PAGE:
However, Rod Liddle in The Spectator has a different idea: Perhaps people actually vote for the songs they like, but cultural differences mean that they like different tunes in different parts of Europe. In his own words:
The UK’s song was a piece of savvy, soul-inflected 12-bar blues; that’s what we usually do for the Eurovision, sometimes witlessly, sometimes — as with Andy Abrahams — with a degree of panache. But the one thing none of the countries east of the Oder-Neisse line have is a tradition of 12-bar blues. It may, up to a point, form the basis of our pop music, but it is an alien, disconcerting life-form in Chisinau and Belgrade and Vilnius. Over there, they like stuff in a minor key, the melodic extension of the Imam’s wail or the pobodny liturgies of the Russian Orthodox Church.
If we take part next year, here’s the way to win. Choose someone swarthy and hirsute — preferably a woman — and shove her in the sort of dress worn by Joan Sims in the early Carry On comedies. Ensure that she does not shave her armpits. Give her a song in a minor key wedded to a moronic 4/4 disco beat but which begins with a sort of quasi-spiritual ululating. Let the chorus be along the lines of ‘Life Ees Good!’ or ‘We Are All Frentz!’ — and, from Riga to Baku, watch the votes roll in.
I saw an ad in The Economist selling the names of metro stations in the new metro in Dubai.
That’s a wonderful idea, isn’t it? Why give metro stations meaningful names like Cowcaddens and Kelvinbridge when they could be Irn-Bru Station and Bank of Scotland Station, bringing in money for the city council?
But why stop there? Why not bring in more money by changing the name of Glasgow to Coca-Cola City?
And just imagine how much money Bill Gates would pay to rename the United Kingdom Microsoftland.
Det er jo desværre et meget lille sprog, men jeg har da engang tilbragt en yderst fornøjelig halv time i den sorbiske boghandel i Budyšin (Bautzen), mens mine forældre var ved at gå i panik, fordi de ikke kunne forstå, hvor jeg var blevet af.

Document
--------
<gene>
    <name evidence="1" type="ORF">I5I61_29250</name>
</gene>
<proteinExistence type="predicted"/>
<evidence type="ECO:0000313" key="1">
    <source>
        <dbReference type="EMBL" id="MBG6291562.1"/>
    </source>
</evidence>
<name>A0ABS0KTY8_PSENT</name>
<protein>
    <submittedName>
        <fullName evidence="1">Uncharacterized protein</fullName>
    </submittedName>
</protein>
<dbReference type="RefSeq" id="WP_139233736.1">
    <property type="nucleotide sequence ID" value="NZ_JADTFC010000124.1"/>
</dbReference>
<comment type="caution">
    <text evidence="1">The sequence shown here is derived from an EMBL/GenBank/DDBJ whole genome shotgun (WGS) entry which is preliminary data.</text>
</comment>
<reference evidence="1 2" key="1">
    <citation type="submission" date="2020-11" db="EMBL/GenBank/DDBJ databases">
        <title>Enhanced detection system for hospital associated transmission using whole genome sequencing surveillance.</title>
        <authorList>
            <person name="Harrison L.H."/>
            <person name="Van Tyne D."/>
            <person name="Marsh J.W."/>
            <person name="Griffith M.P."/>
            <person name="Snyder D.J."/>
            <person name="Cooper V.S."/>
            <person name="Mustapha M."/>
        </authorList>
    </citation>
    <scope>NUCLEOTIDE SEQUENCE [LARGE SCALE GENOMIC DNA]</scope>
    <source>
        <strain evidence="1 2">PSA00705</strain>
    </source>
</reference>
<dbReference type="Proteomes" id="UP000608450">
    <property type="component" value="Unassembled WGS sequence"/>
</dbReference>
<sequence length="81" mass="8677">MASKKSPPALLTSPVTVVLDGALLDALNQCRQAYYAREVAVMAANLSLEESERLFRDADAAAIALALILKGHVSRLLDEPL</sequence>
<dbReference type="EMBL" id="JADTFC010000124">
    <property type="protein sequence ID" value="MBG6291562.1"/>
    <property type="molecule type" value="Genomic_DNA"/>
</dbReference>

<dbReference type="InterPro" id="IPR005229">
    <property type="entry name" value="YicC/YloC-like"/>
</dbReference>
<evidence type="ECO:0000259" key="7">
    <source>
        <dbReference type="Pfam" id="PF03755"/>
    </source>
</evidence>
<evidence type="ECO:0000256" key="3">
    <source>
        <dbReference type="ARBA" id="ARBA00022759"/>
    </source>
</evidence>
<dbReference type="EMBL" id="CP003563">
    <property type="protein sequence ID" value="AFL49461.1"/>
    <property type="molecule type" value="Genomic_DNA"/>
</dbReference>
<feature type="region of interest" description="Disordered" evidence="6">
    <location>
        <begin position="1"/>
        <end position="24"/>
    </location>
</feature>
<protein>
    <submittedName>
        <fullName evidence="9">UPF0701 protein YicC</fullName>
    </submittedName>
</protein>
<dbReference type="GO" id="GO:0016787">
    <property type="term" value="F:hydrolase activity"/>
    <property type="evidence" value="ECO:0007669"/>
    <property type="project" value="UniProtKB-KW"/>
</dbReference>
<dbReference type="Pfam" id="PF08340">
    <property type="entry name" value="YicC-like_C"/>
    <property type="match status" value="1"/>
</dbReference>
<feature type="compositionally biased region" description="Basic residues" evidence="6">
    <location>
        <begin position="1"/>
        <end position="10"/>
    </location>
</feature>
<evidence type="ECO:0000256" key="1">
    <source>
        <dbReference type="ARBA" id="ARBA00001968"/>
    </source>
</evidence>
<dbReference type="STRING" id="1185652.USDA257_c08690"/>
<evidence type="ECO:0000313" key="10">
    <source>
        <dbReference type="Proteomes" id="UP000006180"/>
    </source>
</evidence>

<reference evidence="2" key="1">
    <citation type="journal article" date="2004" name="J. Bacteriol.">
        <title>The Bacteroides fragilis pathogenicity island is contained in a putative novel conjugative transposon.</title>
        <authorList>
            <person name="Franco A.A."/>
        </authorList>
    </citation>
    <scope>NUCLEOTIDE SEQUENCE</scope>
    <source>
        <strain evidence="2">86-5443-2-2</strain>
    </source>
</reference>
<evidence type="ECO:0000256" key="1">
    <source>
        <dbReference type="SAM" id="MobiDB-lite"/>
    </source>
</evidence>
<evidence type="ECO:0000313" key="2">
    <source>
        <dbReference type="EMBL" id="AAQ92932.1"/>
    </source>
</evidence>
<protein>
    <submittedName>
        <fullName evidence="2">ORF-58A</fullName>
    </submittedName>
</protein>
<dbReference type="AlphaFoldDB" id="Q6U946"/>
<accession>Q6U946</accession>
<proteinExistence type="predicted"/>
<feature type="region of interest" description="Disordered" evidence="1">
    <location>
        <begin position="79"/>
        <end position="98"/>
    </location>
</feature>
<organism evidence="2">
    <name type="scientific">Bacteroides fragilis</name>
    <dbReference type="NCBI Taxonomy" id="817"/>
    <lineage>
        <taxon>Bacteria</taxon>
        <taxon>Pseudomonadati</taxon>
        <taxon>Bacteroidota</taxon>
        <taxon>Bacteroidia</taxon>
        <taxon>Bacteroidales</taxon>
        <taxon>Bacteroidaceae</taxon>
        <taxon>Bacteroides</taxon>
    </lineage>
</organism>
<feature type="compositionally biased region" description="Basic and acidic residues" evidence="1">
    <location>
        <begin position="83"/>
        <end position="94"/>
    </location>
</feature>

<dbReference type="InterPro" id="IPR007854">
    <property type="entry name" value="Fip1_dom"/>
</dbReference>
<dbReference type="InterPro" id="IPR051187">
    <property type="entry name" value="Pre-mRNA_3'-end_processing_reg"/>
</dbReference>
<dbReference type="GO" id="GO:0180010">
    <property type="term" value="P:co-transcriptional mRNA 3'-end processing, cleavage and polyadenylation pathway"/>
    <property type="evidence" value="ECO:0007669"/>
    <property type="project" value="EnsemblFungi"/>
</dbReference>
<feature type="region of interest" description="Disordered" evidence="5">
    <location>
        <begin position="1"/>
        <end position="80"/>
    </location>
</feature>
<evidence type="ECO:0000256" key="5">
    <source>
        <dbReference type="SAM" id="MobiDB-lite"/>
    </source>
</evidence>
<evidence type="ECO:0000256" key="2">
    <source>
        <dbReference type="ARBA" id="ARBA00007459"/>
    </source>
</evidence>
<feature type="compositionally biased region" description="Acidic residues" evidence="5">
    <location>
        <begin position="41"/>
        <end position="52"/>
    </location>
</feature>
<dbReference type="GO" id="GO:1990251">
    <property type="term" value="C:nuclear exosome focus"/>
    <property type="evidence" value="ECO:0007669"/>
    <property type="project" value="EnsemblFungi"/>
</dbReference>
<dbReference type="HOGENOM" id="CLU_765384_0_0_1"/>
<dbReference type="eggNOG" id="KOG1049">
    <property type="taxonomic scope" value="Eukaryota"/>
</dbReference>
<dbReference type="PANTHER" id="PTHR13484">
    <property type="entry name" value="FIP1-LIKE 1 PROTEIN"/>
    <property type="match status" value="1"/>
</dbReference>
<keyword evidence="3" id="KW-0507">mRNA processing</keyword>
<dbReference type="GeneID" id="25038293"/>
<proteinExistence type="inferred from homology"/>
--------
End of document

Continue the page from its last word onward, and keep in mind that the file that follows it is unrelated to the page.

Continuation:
Sorbisk er et dejligt slavisk sprog – dualis er fx relativt velbevaret. 🙂
We’ve now stripped the future kitchen complete bare – I’ve even removed the laminate flooring.
Next week, the plan says we’ll get an electrician and a plumber round to put in electricity, gas and water.
After that, we just need to buy a kitchen and install it. Easy!
So at the moment, we’ve browsing through kitchen catalogues to choose everything from worktops over taps to cookers.
At the moment, the range cooker that is tempting us the most is the Belling Sandringham 110DF. It has a plain oven, a fan oven, a slow-cooking oven and a separate grill, as well as seven burners (including a wok one).
Beavers were released in the wild in Denmark a few years ago, and it’s been a big success. Sure, they build damns and flood fields, but that’s the whole point – the resulting wetlands are great for lots of animals, not just the beavers.
Phyllis and I thought it was a bit unfair on the kids to do DIY for three days in a row, so Phyllis suggested that we should go for an ice-cream at Nardini’s in Largs.
Sure, it’s a long trip, but she claimed the ice-cream was worth it. (She says it was the first place she ever had a non-vanilla ice-cream in her life.)
However, when we got there, we found out it was closed (see the photo). We later met Joyce (with Steve, Karen and Andrew) who said it closed years ago, so Phyllis must not have been to Largs for longer than she thought.
Today we had our ice-cream at a different Nardini’s near the ferry terminal, and it was absolutely lovely!
All hope is not lost for trying the original Nardini ice-cream, though – according to this article, it is due to open later this summer under new ownership (but with the original recipes).
Just finished watching the Eurovision Song Contest (“Europæisk Melodi-Grand Prix” in Danish) with Phyllis and the kids.
The UK did badly, as usual.
According to this article, there should be nothing preventing Scotland from participating separately from the UK: “There’s nothing to stop Scotland submitting its own Eurovision entry . . . as the European Broadcasting Union has confirmed. The BBC, ITV, STV and Border Television could submit an entry.”